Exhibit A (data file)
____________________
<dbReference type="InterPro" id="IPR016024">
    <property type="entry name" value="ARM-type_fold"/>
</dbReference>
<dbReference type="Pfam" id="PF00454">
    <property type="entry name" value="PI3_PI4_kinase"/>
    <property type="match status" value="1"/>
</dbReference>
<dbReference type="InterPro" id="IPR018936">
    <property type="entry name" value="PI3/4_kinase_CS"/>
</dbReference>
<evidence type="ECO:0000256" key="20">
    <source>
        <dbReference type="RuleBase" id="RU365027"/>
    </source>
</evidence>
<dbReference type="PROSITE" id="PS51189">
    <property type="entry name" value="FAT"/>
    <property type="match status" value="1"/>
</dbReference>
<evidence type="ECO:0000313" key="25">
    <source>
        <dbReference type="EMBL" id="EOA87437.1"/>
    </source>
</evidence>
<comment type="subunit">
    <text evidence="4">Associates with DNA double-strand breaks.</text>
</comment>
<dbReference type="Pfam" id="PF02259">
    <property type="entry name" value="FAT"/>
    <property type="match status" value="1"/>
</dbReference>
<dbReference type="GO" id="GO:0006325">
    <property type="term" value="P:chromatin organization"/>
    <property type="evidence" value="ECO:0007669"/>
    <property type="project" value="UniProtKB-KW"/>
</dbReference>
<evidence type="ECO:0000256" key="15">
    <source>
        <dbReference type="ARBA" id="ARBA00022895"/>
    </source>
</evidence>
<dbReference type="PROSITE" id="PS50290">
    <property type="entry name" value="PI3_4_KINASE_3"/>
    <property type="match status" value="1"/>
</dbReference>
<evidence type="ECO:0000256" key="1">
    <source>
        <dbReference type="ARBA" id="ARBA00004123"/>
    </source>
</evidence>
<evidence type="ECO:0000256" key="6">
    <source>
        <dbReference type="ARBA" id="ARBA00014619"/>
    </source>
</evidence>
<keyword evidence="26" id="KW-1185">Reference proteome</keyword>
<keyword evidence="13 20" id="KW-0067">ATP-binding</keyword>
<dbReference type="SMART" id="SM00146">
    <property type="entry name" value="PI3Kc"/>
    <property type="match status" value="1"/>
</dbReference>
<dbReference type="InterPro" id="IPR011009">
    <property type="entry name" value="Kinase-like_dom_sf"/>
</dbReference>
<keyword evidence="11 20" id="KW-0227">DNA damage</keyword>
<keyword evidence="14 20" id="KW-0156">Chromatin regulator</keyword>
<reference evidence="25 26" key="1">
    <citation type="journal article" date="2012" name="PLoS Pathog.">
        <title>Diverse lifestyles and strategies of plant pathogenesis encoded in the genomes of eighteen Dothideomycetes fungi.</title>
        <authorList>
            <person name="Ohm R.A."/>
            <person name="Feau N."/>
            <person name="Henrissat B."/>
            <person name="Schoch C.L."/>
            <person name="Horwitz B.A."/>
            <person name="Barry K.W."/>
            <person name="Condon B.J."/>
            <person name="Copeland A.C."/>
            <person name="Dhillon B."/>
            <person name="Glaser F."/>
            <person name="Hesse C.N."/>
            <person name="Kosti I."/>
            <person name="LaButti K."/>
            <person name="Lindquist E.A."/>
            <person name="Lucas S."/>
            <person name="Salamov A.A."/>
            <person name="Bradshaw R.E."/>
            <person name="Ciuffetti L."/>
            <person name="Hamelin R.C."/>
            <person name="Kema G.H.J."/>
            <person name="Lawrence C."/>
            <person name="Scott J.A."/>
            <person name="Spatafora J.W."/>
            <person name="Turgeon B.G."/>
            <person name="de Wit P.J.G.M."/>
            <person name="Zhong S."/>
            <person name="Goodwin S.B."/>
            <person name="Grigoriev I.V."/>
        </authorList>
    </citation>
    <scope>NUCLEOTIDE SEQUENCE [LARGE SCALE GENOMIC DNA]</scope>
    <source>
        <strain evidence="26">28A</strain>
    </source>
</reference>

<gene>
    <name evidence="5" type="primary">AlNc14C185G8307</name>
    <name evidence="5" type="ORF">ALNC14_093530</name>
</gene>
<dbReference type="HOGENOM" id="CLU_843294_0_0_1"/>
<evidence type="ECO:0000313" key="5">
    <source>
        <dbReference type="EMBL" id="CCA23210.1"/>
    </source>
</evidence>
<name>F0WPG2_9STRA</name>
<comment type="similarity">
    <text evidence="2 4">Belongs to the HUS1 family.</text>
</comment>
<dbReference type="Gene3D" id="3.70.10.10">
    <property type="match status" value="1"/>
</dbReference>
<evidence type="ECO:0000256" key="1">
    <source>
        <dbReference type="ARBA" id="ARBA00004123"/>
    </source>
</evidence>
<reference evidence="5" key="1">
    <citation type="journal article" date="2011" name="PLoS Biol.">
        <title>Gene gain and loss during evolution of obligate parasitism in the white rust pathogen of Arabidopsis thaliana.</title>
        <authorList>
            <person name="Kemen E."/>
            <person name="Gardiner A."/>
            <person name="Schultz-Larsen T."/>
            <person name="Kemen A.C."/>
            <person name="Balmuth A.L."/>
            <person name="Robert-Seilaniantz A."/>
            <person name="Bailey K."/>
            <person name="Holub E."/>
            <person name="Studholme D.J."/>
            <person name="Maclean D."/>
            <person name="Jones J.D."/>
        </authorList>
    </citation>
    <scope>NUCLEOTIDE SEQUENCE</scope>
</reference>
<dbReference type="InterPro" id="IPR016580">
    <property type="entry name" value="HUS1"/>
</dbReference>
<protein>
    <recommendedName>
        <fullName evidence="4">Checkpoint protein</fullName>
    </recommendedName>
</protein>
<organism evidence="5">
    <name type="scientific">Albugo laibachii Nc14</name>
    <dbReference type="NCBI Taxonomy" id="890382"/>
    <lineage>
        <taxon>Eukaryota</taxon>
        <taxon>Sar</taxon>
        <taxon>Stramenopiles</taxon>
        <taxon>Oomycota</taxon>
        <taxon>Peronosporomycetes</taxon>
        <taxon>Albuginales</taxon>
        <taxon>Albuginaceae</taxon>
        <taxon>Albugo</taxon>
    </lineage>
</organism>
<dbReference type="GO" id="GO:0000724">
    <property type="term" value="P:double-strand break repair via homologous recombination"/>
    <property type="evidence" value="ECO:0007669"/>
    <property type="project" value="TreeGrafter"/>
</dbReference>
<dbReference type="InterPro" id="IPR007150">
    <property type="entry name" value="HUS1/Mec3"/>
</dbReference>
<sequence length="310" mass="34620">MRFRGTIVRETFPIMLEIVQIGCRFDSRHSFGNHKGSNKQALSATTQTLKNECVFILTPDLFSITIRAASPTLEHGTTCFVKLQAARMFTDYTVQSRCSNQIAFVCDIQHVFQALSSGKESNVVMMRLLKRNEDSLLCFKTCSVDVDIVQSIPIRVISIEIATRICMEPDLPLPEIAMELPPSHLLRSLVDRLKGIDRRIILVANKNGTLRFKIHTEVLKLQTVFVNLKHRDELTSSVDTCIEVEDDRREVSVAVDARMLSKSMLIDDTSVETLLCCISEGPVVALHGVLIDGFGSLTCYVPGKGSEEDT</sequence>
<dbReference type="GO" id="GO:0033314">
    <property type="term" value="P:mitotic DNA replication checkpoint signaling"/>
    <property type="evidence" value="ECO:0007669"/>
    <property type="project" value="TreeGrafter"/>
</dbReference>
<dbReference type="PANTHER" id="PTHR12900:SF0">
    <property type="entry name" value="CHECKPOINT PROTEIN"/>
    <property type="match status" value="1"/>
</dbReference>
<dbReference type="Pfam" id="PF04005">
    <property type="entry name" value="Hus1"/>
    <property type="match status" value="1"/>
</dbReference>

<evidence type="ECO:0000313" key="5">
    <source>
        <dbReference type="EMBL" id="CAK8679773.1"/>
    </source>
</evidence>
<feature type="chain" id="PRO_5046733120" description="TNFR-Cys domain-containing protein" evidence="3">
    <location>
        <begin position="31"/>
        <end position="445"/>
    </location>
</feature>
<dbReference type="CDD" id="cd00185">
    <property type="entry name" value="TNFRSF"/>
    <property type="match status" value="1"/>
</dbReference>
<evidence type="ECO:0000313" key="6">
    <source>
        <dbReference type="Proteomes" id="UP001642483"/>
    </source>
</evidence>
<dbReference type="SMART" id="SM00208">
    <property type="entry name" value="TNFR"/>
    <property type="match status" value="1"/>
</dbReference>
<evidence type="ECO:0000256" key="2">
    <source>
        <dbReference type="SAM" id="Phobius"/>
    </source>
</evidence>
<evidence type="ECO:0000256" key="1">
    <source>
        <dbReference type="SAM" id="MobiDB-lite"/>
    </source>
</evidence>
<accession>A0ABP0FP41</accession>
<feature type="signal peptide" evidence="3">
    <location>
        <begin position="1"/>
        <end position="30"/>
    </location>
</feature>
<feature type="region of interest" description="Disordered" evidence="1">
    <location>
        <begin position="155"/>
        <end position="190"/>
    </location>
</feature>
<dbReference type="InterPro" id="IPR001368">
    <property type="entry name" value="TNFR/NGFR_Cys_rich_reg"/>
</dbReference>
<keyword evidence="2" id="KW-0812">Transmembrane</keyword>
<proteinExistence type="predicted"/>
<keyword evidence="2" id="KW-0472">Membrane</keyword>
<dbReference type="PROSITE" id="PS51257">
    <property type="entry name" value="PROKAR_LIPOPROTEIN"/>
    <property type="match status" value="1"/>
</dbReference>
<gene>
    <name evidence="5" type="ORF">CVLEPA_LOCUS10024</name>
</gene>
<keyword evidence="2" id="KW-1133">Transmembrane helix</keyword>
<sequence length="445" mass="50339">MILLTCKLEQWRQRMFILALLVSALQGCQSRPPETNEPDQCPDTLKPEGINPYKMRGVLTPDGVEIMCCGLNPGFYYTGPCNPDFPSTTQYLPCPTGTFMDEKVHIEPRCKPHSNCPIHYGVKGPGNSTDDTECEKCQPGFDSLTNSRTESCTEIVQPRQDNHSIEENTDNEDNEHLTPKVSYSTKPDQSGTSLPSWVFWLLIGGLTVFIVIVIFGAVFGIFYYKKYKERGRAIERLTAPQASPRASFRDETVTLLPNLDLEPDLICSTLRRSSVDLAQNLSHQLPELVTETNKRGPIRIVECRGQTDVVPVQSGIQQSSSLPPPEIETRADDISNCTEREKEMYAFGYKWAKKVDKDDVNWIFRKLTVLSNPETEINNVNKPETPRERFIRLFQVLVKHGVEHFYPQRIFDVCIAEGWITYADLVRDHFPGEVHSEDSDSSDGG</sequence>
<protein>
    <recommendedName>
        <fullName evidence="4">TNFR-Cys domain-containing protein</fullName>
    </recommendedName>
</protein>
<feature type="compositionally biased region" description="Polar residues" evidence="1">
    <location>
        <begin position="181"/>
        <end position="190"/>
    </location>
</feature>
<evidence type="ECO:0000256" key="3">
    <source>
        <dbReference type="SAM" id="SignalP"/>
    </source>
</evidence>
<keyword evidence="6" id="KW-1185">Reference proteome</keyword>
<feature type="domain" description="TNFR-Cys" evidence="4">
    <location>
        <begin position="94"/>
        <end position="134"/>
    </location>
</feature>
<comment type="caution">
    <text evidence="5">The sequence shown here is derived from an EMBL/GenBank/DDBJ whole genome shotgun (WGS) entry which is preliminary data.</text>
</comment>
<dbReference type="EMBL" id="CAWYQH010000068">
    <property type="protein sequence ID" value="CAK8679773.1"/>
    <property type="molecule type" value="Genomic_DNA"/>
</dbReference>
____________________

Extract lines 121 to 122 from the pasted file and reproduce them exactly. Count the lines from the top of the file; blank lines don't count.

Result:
    <property type="match status" value="1"/>
</dbReference>